Brian, GA Aug 2013
March 12, 2014 at 7:27 pm #57763CorvetteParticipant
Aug 3/4 2013 – Brian
AAR: Max Velocity Tactical Combat Rifle/Contact Drills
3-4 Aug 2013
Location: West Virginia Mountains
(This was also posted on AR15.com HERE)
If you are a newcomer to tactical shooting like me, your experience is probably limited to punching paper at 100 yards on a linear range. Or maybe you’ve taken a tactical carbine course where you did a little buddy pair fire and movement, shot behind simulated barriers and killed more paper targets on said range. That’s pretty good stuff for learning gunfighting but it doesn’t realistically train a sure-enough team to react to 360 degree contact.
Max’s course opened my eyes to this reality. His combat rifle course is three-dimensionally realistic in that he uses a 360 degree range in the woods, over rough and uneven terrain with multiple pop-up targets to the front, left and right. There aren’t many places a civvie can get this type of training. Max uses this range and his experience to effectively train the student in react-to-contact and fire and movement tactics.
Day 1 starts out on the shorter range at the individual level with react to contact drills. Max uses a straightforward, no-nonsense teaching style to convey the importance of reacting, taking cover and then returning accurate fire. After starting with contact front, the student moves on to running this drill with contact left and contact right.
The training day smoothly progresses to fire and movement tactics with buddy pairs and four-man teams. Here, the student learns movement in bounds with one man delivering fire support while the other man either moves to break contact or advance on the position. This gets real fun at the four-man team level where buddy pairs peel from left or right contact, even working on getting back on line as the attack angle becomes acute.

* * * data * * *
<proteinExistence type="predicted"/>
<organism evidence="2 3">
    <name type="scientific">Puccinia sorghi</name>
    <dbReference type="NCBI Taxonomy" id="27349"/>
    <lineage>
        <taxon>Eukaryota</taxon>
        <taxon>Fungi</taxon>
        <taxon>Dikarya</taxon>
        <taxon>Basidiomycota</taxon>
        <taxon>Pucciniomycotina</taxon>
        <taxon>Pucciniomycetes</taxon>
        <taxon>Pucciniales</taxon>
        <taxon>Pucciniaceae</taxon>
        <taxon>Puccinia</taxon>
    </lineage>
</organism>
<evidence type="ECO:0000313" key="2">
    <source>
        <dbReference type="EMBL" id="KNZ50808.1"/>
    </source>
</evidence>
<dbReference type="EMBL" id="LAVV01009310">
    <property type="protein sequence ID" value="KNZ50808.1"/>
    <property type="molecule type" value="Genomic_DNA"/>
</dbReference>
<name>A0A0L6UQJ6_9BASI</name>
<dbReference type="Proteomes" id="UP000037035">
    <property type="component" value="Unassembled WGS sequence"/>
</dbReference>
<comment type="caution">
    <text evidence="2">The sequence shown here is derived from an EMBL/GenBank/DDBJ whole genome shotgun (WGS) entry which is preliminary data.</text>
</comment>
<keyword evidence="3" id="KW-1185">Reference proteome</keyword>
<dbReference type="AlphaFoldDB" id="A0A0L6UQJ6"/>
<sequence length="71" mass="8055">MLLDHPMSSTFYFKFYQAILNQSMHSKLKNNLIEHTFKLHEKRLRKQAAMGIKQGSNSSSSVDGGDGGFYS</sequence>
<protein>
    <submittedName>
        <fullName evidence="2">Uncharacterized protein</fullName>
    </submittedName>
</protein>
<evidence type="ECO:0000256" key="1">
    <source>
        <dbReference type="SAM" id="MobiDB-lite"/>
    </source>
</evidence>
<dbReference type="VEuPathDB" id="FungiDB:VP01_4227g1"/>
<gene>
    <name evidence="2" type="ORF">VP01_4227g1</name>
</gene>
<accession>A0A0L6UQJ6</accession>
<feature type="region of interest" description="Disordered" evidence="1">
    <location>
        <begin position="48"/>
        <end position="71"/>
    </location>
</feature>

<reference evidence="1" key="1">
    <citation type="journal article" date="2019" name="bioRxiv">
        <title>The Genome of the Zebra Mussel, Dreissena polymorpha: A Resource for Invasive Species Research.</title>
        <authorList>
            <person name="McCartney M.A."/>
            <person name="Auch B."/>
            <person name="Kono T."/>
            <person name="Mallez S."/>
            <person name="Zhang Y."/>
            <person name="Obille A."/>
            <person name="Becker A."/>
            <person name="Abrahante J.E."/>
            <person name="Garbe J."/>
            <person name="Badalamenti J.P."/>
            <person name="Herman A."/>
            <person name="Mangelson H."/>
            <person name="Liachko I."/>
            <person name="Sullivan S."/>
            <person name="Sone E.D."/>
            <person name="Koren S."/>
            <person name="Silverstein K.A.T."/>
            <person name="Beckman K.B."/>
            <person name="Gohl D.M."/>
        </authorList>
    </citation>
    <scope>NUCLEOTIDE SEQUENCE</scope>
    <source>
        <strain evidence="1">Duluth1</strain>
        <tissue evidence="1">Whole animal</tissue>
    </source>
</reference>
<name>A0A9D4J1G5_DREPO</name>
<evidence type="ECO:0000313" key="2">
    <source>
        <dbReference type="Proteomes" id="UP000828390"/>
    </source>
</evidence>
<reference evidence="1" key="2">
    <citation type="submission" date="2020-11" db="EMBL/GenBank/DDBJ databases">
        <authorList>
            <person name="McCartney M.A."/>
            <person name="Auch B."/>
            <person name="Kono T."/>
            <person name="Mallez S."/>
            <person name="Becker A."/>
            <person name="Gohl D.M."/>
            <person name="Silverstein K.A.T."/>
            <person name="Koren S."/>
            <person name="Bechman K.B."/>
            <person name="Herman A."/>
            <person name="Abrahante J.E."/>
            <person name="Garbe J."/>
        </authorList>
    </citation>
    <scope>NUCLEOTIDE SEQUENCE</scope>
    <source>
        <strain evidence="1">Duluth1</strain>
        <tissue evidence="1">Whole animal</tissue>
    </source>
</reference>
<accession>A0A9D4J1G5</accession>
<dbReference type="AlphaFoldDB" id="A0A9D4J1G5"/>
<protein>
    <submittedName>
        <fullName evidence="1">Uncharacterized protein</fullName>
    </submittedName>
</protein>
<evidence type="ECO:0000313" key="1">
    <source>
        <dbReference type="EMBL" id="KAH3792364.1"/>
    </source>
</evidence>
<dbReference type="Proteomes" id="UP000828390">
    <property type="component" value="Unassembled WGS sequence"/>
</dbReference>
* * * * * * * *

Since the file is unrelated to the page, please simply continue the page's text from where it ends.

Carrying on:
While max doesn’t come across as a drill instructor, he certainly reinforces the need to communicate during fire and movement. By the end of the day, when the moving team member heard “STOPPAGE!”, you better bet he learned to hit the dirt mid-stride and find cover.
Day 2 takes off where the first training day ends. With sound tactics learned, drills are ran on a longer, wider and deeper range to drive the lessons home. On this range, contact comes during a “jungle walk” type patrol. Humping your gear up a slight hill as you advance to the contact area elevates your heart rate and respiratory cycle, adding another element of realism when fire and movement begins.
With the buddy and four-man teams, the jungle walk is where the rubber meets the road. It takes communication to relay target location – at times multiple targets in unknown locations. You quickly learn to get your tail to cover, locate and engage the “enemy” so your team can get off the X. You really start to appreciate the idea of frequent practice with your team so you can learn their individual habits during movement and communication. Wow, good stuff.
After an instructional period, the day was topped off with an eight-man team bunker assault. A four-man team remained in fire support while the second team flanked and cleared the bunker. Awesome!
Build a team and train, train, train. You can’t do it alone.
Communicate. Clearly. Target location, “move”, “moving”, “get on line”, etc.
No movement without fire support (and make sure your rifle fires before telling your buddy to move)
This course offers practical training in the application of contact and fire and movement tactics. The skills learned are simply something you cannot acquire by shooting paper targets on a linear range. It certainly helps to be trained by someone who’s been there and done it. We had tactical newbies and veterans alike and they all seemed to learn new skills and re-hone old ones. If you have thoughts of training with your pals as a team, you gotta get them to this course. I’m looking forward to advanced classes in the near future.
Brian from Georgia
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